Nathan Adloff on “Cock N’ Bull” and “Angel Dust”

Danny Rhodes and Nathan Adloff star in Adloff’s “Cock N’ Bull.” Courtesy of Nathan Adloff.

Danny Rhodes and Nathan Adloff star in Adloff’s “Cock N’ Bull.” Courtesy of Nathan Adloff.

Two shorts set to screen at this year’s Reeling Film Festival, kicking off Thursday, November 7th, are directed by Chicago-based filmmaker Nathan Adloff, who earned acclaim for his 2012 debut feature, “Nate & Margaret.” Before his move to LA at the end of the month, Adloff will be attending screenings of his films at The Logan Theatre. His comedy, “Cock N’ Bull,” spins a dark yarn about prank callers who suddenly find themselves in over their heads, while his drama, “Angel Dust,” explores the claustrophobic life of a man whose depression sends him on a downward spiral (viewers can rest assured that the following article is spoiler-free). Both films provide stellar showcases for Danny Rhodes, an excellent Windy City actor who has collaborated with Adloff on several previous projects.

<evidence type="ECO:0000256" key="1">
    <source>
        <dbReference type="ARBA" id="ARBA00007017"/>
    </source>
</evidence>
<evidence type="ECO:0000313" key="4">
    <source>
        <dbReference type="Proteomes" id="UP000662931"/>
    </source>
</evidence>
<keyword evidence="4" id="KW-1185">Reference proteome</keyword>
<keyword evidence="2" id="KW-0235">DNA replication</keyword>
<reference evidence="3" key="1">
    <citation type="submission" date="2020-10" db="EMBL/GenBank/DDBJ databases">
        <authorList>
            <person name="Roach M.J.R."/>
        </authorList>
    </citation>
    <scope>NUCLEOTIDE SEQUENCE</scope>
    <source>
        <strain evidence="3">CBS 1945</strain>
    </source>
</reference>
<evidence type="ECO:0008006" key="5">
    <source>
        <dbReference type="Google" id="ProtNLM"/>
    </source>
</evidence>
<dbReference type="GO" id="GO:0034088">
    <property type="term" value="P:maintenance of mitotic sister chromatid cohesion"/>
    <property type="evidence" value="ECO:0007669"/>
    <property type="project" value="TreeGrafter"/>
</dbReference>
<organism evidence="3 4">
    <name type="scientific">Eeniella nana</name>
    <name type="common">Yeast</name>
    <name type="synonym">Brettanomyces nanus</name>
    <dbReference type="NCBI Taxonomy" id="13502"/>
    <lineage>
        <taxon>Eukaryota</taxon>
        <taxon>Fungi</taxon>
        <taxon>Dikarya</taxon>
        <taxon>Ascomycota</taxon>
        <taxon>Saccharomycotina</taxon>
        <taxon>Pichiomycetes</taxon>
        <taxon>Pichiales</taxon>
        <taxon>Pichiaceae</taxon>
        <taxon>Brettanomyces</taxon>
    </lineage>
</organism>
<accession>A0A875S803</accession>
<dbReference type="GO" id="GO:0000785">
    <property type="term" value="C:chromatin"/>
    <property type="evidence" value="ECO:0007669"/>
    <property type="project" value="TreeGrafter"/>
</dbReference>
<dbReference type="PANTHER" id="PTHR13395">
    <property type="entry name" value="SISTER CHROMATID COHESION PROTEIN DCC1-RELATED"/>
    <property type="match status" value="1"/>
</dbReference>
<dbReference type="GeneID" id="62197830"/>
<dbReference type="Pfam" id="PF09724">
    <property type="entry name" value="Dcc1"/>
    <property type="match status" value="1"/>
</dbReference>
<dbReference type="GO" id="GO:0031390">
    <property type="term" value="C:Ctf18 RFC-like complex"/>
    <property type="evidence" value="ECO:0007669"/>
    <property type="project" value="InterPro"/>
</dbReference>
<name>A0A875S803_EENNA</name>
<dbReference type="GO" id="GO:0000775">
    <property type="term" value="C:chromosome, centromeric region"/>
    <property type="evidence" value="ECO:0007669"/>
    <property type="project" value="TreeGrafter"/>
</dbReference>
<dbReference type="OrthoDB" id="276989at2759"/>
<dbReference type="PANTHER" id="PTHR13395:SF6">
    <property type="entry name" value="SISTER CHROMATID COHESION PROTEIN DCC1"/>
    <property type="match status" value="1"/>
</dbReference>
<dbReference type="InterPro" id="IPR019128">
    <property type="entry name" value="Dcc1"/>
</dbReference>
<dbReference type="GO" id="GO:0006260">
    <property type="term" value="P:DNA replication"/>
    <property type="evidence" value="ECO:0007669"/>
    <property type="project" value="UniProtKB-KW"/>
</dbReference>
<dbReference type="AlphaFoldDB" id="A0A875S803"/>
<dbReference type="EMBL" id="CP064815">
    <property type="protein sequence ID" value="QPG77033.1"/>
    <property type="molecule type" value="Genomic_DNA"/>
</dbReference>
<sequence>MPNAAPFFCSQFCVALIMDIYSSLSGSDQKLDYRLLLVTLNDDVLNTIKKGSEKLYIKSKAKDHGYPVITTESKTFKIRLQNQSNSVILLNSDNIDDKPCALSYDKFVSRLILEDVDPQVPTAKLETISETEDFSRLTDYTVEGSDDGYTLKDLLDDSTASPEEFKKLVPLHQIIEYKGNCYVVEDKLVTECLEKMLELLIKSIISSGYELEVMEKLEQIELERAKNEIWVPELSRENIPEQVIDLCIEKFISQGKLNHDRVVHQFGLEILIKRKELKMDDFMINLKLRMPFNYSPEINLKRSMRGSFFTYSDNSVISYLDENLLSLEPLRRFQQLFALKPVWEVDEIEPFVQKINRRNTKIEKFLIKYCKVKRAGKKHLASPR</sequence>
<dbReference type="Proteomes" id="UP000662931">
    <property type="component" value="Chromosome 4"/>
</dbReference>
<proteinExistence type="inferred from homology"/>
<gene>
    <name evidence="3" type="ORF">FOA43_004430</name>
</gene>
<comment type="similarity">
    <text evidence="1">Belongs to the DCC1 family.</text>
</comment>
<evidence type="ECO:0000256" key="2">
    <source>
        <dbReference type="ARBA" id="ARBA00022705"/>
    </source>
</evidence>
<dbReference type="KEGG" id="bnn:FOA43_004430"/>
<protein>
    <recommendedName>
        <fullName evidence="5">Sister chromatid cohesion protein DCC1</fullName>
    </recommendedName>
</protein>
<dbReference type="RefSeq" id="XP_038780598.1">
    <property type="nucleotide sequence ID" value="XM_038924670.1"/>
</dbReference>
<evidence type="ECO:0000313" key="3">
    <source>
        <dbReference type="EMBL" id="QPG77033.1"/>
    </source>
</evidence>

Adloff spoke with Indie Outlook about venturing outside his comfort zone, learning from past missteps and working with close friends.

Q: How did you first meet Danny?

A: I was in a very brief scene in Frank V. Ross’s film, “Audrey the Trainwreck,” and we met on that set. We became friends shortly after, and I asked him to be in my short, “I Love You This Much.” When you make a film in four hours, like I did with these last two shorts, it’s easier to work with friends.